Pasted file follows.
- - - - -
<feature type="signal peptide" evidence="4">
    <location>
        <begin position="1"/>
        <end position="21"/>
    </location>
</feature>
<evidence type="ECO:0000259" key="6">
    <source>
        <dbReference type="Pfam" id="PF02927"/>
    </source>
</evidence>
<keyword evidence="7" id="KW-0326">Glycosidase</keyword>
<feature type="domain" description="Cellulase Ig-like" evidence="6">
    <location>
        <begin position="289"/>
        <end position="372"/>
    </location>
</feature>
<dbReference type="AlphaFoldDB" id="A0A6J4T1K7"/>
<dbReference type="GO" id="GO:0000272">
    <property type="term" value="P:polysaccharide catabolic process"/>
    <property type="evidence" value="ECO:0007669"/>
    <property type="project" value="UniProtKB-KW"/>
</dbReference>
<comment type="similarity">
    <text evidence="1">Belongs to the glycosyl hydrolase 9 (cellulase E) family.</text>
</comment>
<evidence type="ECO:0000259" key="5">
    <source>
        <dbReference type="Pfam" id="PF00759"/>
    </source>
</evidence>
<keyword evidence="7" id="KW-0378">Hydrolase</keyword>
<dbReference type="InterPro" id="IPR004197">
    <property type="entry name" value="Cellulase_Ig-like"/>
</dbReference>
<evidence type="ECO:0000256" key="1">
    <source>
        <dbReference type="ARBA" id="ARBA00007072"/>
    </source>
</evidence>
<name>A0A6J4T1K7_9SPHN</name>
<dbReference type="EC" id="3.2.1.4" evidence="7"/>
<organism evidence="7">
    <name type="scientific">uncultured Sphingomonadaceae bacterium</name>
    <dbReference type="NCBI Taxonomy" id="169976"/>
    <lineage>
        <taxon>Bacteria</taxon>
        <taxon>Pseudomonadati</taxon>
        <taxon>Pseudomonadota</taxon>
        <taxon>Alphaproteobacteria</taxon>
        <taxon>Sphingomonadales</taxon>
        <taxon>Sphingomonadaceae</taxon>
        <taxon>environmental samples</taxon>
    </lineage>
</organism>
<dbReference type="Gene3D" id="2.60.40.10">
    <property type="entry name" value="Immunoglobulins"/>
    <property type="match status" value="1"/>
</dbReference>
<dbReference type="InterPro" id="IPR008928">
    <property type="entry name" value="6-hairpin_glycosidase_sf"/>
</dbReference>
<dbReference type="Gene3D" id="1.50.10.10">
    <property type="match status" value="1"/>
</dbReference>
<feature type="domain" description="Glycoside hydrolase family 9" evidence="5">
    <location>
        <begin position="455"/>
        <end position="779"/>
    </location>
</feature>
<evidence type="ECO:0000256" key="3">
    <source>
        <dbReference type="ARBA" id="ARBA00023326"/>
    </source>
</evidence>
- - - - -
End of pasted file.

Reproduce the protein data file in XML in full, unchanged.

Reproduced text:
<feature type="signal peptide" evidence="4">
    <location>
        <begin position="1"/>
        <end position="21"/>
    </location>
</feature>
<evidence type="ECO:0000259" key="6">
    <source>
        <dbReference type="Pfam" id="PF02927"/>
    </source>
</evidence>
<keyword evidence="7" id="KW-0326">Glycosidase</keyword>
<feature type="domain" description="Cellulase Ig-like" evidence="6">
    <location>
        <begin position="289"/>
        <end position="372"/>
    </location>
</feature>
<dbReference type="AlphaFoldDB" id="A0A6J4T1K7"/>
<dbReference type="GO" id="GO:0000272">
    <property type="term" value="P:polysaccharide catabolic process"/>
    <property type="evidence" value="ECO:0007669"/>
    <property type="project" value="UniProtKB-KW"/>
</dbReference>
<comment type="similarity">
    <text evidence="1">Belongs to the glycosyl hydrolase 9 (cellulase E) family.</text>
</comment>
<evidence type="ECO:0000259" key="5">
    <source>
        <dbReference type="Pfam" id="PF00759"/>
    </source>
</evidence>
<keyword evidence="7" id="KW-0378">Hydrolase</keyword>
<dbReference type="InterPro" id="IPR004197">
    <property type="entry name" value="Cellulase_Ig-like"/>
</dbReference>
<evidence type="ECO:0000256" key="1">
    <source>
        <dbReference type="ARBA" id="ARBA00007072"/>
    </source>
</evidence>
<name>A0A6J4T1K7_9SPHN</name>
<dbReference type="EC" id="3.2.1.4" evidence="7"/>
<organism evidence="7">
    <name type="scientific">uncultured Sphingomonadaceae bacterium</name>
    <dbReference type="NCBI Taxonomy" id="169976"/>
    <lineage>
        <taxon>Bacteria</taxon>
        <taxon>Pseudomonadati</taxon>
        <taxon>Pseudomonadota</taxon>
        <taxon>Alphaproteobacteria</taxon>
        <taxon>Sphingomonadales</taxon>
        <taxon>Sphingomonadaceae</taxon>
        <taxon>environmental samples</taxon>
    </lineage>
</organism>
<dbReference type="Gene3D" id="2.60.40.10">
    <property type="entry name" value="Immunoglobulins"/>
    <property type="match status" value="1"/>
</dbReference>
<dbReference type="InterPro" id="IPR008928">
    <property type="entry name" value="6-hairpin_glycosidase_sf"/>
</dbReference>
<dbReference type="Gene3D" id="1.50.10.10">
    <property type="match status" value="1"/>
</dbReference>
<feature type="domain" description="Glycoside hydrolase family 9" evidence="5">
    <location>
        <begin position="455"/>
        <end position="779"/>
    </location>
</feature>
<evidence type="ECO:0000256" key="3">
    <source>
        <dbReference type="ARBA" id="ARBA00023326"/>
    </source>
</evidence>